This year, more than half of European business school programs reported a stable or growing number of applications from women, a statistic that represents the progress being made in encouraging women into business. However, to advance further toward gender parity, it is vital that business schools understand and acknowledge this unique demographic.
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55% of full-time MBA programs reported an increase in female applicants in 2021. However, there’s still much more to be done to increase gender parity at business school. It’s up to recruitment teams to engage with women at the early stages of the candidate pipeline and take time to understand women’s motivations for joining business school.
A new GMAC research report based on the data collected through mba.com Prospective Students Survey provides insights into the diverse choices and preferences of prospective students planning to pursue graduate management education (GME) in 2021. The findings suggest that demand for GME continues to accelerate as the concerns about the impact of COVID-19 wane. The report identifies at least three notable growth drivers for GME related to employability, flexibility, and regional mobility.
As business schools adapt to the evolving impact of COVID-19, they remain focused on the diverse needs of their prospective students. The latest GMAC™ snapshot survey examines the shifting behavior of female candidates in response to the uncertainty posed by COVID-19. Findings suggest business schools need to double-down in engaging and communicating with female candidates to meet enrollment goals.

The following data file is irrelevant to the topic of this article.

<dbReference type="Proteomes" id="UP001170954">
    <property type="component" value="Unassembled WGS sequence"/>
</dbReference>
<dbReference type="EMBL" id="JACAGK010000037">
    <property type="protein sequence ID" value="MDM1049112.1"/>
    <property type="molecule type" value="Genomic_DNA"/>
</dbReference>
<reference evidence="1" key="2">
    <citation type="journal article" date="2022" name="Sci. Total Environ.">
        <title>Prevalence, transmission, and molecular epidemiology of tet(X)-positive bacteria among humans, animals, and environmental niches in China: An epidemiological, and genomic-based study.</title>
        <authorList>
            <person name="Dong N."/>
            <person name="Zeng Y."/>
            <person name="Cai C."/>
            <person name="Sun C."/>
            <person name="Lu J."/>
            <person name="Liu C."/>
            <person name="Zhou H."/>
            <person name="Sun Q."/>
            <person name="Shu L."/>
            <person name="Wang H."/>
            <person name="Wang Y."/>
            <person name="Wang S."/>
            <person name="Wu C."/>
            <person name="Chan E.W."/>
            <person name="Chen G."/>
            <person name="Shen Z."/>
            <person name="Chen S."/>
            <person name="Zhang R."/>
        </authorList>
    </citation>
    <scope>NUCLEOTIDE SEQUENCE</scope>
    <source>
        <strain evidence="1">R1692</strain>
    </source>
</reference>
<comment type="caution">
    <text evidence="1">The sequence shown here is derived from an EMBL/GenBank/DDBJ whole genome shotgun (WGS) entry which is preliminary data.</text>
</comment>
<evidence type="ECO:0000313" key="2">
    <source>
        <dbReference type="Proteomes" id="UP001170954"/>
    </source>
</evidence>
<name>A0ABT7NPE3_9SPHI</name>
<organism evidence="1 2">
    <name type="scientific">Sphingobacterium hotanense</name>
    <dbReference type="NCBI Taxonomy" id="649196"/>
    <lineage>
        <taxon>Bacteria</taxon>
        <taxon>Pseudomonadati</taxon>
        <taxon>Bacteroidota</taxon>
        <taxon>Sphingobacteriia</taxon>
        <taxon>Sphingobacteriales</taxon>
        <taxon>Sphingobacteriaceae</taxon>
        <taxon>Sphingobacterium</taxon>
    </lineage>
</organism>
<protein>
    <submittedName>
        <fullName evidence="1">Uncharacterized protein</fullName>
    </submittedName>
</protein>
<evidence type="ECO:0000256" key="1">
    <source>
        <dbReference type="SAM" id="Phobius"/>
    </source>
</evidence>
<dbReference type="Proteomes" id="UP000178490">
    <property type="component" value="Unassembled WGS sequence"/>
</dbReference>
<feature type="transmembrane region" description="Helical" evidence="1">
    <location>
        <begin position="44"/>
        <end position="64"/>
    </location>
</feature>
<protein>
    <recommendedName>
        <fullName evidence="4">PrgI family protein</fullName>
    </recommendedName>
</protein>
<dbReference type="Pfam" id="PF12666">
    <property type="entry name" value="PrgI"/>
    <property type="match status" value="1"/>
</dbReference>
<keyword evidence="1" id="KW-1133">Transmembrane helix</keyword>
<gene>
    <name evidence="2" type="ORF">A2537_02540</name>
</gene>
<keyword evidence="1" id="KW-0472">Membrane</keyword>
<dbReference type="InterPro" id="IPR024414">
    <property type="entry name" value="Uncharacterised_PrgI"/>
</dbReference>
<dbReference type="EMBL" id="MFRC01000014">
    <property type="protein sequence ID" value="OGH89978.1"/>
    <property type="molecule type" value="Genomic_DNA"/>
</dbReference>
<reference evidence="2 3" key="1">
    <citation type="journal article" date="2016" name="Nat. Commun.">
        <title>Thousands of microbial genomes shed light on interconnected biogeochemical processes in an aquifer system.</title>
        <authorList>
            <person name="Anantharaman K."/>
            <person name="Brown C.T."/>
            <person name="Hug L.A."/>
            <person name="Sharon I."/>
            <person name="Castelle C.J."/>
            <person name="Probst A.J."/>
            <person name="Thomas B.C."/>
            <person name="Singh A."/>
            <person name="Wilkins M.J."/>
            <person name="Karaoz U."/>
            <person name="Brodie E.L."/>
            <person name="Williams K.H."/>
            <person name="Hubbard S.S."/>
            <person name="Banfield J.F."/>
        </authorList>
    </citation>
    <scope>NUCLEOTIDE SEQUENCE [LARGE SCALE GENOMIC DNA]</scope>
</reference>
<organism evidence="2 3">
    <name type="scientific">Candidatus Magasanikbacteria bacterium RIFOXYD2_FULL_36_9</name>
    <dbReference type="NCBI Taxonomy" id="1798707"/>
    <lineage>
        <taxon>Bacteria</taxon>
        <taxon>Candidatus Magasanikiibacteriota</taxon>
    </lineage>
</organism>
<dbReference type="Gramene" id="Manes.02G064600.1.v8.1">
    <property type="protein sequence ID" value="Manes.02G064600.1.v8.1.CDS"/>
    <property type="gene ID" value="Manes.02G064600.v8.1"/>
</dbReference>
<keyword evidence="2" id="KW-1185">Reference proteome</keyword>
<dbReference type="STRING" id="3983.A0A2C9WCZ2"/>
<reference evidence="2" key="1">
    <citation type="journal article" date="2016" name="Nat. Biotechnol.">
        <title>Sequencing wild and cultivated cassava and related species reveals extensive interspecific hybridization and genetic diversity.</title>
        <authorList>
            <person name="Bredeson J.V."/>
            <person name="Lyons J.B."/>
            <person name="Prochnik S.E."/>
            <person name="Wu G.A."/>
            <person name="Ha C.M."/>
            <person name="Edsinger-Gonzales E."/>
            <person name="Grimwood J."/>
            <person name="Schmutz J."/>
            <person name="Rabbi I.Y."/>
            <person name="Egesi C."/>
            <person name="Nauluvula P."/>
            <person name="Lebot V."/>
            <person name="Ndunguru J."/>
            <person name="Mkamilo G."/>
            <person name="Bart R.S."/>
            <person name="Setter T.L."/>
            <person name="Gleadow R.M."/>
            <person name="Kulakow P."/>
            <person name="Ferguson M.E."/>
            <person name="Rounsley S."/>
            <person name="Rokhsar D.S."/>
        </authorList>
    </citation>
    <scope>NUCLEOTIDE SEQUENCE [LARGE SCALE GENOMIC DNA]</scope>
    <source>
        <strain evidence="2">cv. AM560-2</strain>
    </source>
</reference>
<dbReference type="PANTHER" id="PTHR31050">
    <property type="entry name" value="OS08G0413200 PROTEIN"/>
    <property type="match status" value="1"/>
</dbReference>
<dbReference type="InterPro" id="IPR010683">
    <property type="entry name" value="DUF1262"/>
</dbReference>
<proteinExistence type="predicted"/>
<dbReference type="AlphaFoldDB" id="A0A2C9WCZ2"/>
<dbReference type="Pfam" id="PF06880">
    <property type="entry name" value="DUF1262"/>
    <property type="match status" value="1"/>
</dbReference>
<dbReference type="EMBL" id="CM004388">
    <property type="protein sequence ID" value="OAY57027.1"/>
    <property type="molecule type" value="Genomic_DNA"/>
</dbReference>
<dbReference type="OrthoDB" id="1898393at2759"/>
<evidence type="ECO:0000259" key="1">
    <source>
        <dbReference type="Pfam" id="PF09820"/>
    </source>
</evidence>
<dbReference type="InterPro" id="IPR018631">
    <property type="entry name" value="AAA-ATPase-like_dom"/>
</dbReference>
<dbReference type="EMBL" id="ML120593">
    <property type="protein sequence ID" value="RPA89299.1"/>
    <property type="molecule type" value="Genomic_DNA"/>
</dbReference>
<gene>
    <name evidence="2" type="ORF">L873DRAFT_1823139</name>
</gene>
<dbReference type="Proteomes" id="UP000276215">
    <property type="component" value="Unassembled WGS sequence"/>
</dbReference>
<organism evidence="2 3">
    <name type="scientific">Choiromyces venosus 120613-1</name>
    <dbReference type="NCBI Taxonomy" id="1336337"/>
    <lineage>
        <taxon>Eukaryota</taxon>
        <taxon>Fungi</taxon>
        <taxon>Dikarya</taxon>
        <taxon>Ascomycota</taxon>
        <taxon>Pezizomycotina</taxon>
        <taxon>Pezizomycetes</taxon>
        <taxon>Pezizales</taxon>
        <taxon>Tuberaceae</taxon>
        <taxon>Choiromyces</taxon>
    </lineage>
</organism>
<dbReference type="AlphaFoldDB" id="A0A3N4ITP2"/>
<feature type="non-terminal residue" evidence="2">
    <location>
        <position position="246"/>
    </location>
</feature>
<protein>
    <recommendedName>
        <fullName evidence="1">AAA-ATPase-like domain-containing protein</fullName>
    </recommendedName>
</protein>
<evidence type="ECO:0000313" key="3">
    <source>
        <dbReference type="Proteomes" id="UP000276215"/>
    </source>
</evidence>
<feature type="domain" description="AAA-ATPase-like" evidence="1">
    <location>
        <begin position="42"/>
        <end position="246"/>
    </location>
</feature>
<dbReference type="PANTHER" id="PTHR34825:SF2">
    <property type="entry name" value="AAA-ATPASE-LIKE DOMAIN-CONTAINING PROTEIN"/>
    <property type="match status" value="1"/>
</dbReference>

Earlier this month, GMAC Research and industry thought leaders discussed the latest insights and resources for GME diversity recruitment.
Join GMAC Research and industry thought leaders for discussions of the latest data, insights, and best practices related to recruiting women and underrepresented populations to business school.
A new research brief blends insights from GMAC market intelligence and perspectives from school professionals to reflect on women’s full-time MBA recruitment.
In testing year 2017—the period from July 1, 2016 through June 30, 2017—a greater share of GMAT exams were taken by women than ever before (45%). In fact, over the past five testing years the number of exams taken by women has grown 12 percent. How has this testing growth translated to applicant pools?
Every year, women make immeasurable contributions to the world of business and society overall. For a number of women leaders, a graduate management education was a critical step in their professional development. In recognition of International Women’s Day, GMAC Research has produced two new research documents to share with the GME community.